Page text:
My wife and I spent five weeks in Ireland in 2002 looking for the birthplaces of my six great grandparents who were born in Ireland.
We spent a week in County Down with some Muckle relatives who showed us around Belfast, County Antrim and all over Down but especially the Ards peninsula where our Muckles lived. Then we drove across Northern Ireland to Donegal where we stayed a couple of days before heading south to County Roscommon.
We knew before we set out on our trip that my great grandmother Bessie Gallagher and her sisters were baptized at St. Joseph’s Roman Catholic Church in Boyle. So we planned to spend a lot of time in the Boyle vicinity even though we would be staying for four days in Rooskey on the Roscommon-Leitrim border and another couple of days in Strokestown. Rooskey is about a 30 minute drive down along the River Shannon from Boyle and Strokestown is about 45 minutes south of Boyle.
We found Boyle to be a pleasant town and we enjoyed walking down some of the main streets and visiting some of the popular sites, the most famous being the Boyle Abbey, now in ruins.
One day we spent a couple of hours at the Boyle public library trying to connect the dots of some of the scattered information we had on Bessie and her family. We then stopped for lunch and then decided to walk around Lough Key Forest Park and take in the views of Lough Key from there.
We then walked along one of the forest trails before retracing our steps back to the parking lot.
On the way to our car we met a local couple who were also out for a stroll. The wife told us that they take a 45 minute walk around here every day while her spuds are cooking! We introduced ourselves and told them about our quest to find some Gallagher relatives. They told us that they knew of a Gallagher family in Sheegora, a townland a couple of miles north of Boyle just west of Lough Key. Furthermore, they also were good friends of a couple who they believed were both related to this Jimmy Gallagher and his wife Pauline. They started to explain how to get to their friend’s house but we were hopelessly confused. “Well,” they decided, “why don’t you get in your car and follow us. It’s only 10 minutes away from this parking lot.” So we did! The friends drove up the highway for awhile and then turned off to a parking area. They told us that there is no way to drive to the street where their friends live. We would have to leave our car here and then walk across a wooden bridge over the Boyle River to their house less than 100 yards away. Then off they went to take care of their spuds. My wife and I then crossed the bridge, walked down the lane and knocked on their friend’s door. I explained who we were to this sweet elderly couple who invited us into their parlor and offerred us some pastries. “Are you driving?” the wife asked me. “No,” I answered and pointed to my wife. “She’s the driver and I’m the navigator.” “Good,” she said and she handed me a glass of Irish whiskey! They then proceeded to tell us how they were related to the Gallaghers and the Sheerans and that the Sheerans lived in Doon east of the Sligo road near the shores of Lough Key but the Gallaghers lived on a ridge west of the road. They then gave us detailed instructions on how to find Jimmy and Pauline. We left their house marveling at the Irish hospitality we had just witnessed. And we could hardly believe how lucky we were to meet that couple who were out strolling while their spuds were boiling!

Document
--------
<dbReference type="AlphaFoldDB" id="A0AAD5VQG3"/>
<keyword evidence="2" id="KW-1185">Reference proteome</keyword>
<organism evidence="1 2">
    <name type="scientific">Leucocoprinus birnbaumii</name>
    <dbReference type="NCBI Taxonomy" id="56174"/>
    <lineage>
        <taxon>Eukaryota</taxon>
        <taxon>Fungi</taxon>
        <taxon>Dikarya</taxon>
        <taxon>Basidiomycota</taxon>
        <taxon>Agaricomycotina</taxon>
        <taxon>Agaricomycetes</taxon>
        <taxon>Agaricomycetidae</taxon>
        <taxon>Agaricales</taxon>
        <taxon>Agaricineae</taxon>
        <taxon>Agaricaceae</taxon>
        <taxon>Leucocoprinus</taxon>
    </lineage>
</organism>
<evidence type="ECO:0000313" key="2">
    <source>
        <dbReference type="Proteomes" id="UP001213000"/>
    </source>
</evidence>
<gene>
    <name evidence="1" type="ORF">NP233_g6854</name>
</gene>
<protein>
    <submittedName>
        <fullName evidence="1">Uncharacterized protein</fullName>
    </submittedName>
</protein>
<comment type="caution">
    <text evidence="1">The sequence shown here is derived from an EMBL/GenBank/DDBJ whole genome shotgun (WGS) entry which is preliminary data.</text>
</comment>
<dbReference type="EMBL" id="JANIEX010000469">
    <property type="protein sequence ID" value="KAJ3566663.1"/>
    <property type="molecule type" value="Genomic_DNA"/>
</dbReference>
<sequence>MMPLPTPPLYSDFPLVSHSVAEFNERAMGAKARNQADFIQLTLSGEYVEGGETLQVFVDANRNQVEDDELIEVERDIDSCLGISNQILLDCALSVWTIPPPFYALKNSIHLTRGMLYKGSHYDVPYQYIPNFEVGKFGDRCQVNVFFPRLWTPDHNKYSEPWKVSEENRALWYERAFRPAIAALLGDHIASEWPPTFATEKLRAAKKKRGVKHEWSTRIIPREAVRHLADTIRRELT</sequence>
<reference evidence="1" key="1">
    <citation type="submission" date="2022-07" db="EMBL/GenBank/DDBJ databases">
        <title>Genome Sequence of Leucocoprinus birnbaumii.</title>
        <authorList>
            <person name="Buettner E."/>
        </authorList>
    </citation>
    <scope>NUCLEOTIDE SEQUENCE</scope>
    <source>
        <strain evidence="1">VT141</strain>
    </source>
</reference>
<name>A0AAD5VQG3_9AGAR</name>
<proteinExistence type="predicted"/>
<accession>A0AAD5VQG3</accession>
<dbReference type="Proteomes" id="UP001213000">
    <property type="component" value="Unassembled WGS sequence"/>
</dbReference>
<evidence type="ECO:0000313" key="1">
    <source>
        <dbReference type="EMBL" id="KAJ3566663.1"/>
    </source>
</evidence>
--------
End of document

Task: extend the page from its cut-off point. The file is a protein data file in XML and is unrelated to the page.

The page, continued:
The next day we set out for Sheegora (all the signs say Sheegorey as did the documents we found at the library, but the locals call it Sheegora) and only got lost a couple of times. Each time a kind neighbor told us how to get back on the right path. Soon we found ourselves driving up a narrow driveway to the Gallagher farmhouse. And then we met my mother’s second cousin Jimmy Gallagher and his wife Pauline and their dog Rex. We also met a daughter who was still living with them. Jimmy was living in the same house as his father William and his grandfather Peter, the same Peter who said Goodbye to his three sisters 140 years ago. It was most likely the same house where my great grandmother was born. We had found her birthplace!
The next three weeks took us to Counties Longford, West Meath, Offaly, Tipperary, Limerick, Clare, Kerry, Cork, Waterford, Wexford, Wicklow and Dublin and we enjoyed ourselves tremendously. But we never found another ancestor birthplace.
A couple of years ago I received a letter from a grandson of Jimmy and Pauline’s who was now living in Scotland. He informed me that Jimmy had died in April, 2005 at the age of 85 and that Pauline had died soon afterward in January, 2006 at the age of 71.